Sacrifice of the intellect
The sacrifice of the intellect (sacrificium intellectus, sometimes rendered in Italian, sacrifizio dell'intelletto) is a concept associated with Christian devotion, particularly with the Jesuit order. It was the "third sacrifice" demanded by the founder of the Jesuits, St. Ignatius Loyola, who required
besides entire outward submission to command, also the complete identification of the inferior's will with that of the superior . [Loyola] lays down that the superior is to be obeyed simply as such and as standing in the place of God, without reference to his personal wisdom, piety or discretion; that any obedience which falls short of making the superior's will one's own, in inward affection as well as in outward effect, is lax and imperfect; that going beyond the letter of command, even in things abstractly good and praise-worthy, is disobedience, and that the "sacrifice of the intellect" is the third and highest grade of obedience, well pleasing to God, when the inferior not only wills what the superior wills, but thinks what he thinks, submitting his judgment, so far as it is possible for the will to influence and lead the judgment.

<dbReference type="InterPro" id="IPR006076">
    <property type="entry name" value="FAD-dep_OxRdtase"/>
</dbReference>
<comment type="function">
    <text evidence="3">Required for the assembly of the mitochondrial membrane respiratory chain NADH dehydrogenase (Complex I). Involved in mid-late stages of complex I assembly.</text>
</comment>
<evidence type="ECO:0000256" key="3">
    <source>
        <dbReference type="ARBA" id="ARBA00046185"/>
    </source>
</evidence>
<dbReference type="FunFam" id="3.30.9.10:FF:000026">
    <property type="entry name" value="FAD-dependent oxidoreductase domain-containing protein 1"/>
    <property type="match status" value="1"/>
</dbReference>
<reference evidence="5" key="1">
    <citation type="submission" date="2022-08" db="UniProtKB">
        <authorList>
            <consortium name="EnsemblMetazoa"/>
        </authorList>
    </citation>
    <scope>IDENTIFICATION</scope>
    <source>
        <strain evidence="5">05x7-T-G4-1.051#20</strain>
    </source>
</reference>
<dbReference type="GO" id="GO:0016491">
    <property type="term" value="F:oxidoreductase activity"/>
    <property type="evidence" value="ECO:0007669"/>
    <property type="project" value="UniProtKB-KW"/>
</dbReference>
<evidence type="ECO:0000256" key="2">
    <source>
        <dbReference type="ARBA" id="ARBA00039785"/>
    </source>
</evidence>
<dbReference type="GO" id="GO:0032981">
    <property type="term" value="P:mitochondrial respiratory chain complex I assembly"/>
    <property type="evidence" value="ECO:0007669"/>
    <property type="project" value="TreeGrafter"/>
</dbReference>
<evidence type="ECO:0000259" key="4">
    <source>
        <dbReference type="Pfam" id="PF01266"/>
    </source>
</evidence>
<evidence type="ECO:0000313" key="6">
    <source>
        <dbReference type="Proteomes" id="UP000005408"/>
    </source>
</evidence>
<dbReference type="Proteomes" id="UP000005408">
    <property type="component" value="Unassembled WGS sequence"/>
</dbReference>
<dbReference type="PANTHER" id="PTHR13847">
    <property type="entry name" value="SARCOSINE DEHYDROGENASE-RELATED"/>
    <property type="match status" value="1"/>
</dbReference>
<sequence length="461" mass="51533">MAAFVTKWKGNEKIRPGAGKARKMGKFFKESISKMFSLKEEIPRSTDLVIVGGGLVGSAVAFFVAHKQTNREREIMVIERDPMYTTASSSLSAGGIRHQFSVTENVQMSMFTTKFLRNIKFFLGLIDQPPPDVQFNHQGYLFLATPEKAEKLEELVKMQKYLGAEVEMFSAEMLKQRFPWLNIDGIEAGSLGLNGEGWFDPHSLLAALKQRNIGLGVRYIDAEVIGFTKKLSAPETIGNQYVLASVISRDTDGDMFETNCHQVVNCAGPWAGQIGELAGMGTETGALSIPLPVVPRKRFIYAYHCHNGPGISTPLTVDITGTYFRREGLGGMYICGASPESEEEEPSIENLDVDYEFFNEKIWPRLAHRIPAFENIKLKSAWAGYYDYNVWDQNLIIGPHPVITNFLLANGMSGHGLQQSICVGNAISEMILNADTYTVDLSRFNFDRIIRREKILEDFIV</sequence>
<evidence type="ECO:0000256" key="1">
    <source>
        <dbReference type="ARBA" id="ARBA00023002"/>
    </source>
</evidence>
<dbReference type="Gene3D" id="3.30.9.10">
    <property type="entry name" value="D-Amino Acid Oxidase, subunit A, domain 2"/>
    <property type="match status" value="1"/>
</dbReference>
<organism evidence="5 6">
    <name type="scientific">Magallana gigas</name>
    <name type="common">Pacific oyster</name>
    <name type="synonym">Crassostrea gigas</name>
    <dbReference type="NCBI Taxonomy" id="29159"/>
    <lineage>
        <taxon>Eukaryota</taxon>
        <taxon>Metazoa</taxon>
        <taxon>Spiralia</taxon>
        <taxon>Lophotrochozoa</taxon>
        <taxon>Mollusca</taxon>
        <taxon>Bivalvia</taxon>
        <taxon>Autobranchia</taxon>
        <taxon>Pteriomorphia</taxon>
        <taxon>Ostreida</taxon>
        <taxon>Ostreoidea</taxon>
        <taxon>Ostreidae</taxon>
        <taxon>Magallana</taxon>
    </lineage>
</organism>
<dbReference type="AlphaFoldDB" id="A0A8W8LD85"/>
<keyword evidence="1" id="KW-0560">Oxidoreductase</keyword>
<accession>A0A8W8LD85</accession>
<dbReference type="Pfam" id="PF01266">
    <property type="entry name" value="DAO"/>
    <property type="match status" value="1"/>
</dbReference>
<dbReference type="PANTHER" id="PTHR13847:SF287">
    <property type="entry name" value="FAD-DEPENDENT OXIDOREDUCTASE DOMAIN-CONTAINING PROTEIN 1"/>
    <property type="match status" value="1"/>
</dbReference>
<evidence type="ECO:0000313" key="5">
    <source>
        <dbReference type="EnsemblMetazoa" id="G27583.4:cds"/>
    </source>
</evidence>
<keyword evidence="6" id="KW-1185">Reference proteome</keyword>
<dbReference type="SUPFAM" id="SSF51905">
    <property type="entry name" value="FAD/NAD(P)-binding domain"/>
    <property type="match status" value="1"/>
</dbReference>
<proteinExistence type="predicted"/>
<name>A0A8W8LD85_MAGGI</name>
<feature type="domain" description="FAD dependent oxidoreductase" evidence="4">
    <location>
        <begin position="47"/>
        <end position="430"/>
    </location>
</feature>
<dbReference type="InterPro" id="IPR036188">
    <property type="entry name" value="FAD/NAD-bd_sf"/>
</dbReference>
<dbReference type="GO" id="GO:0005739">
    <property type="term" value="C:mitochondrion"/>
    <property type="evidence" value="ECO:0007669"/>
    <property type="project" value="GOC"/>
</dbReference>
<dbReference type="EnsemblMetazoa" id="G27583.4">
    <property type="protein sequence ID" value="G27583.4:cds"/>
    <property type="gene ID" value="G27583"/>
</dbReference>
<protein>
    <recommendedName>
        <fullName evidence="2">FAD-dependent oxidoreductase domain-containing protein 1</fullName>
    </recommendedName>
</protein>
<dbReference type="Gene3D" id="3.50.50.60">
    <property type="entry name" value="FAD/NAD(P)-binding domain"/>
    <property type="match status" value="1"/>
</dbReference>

The concept was taken up in a more individualistic sense by the Jansenist thinker Blaise Pascal, and particularly by the existentialist thinker Søren Kierkegaard, who thought that the act of faith requires a leap into the void, which amounts to a sacrifice of the intellect and reason. This was quintessentially expressed in the traditional dictum, credo quia absurdum, "I believe because it is absurd." This view of faith is rejected by the Catholic church, which regards reason as a path towards direct knowledge of God.
- Max Weber states: "There is absolutely no 'unbroken' religion working as a vital force, which is not compelled at some point to demand the credo non quod, sed credo quia absurdum - the "sacrifice of the intellect.""
- According to Paul Pruyser, "Sacrifice of the intellect, demanded by a good many religious movements and blithely if not joyously made by a good many religious persons, is surely one of the ominous features of neurotic religion."
- Encyclopædia Britannica, 11th edition, "JESUIT". Available online.
- S. Kierkegaard, Fear and Trembling. (Copenhagen: 1843)
- See St. Thomas Aquinas, Summa Theologica; Pope John Paul II, encyclical Fides et ratio.
- Max Weber, "World Rejection and Theodicy", ch.8. See H.H. Gerth and C.W. Mills, From Max Weber: essays in sociology (1948, 2002), p.352
- Paul Pruyser, "The Seamy Side of Current Religious Beliefs," in H. Newton Maloney & Bernard Spilka, eds. Religion in Psychodynamic Perspective: The Contributions of Paul Pruyser (Oxford 1991): 51.
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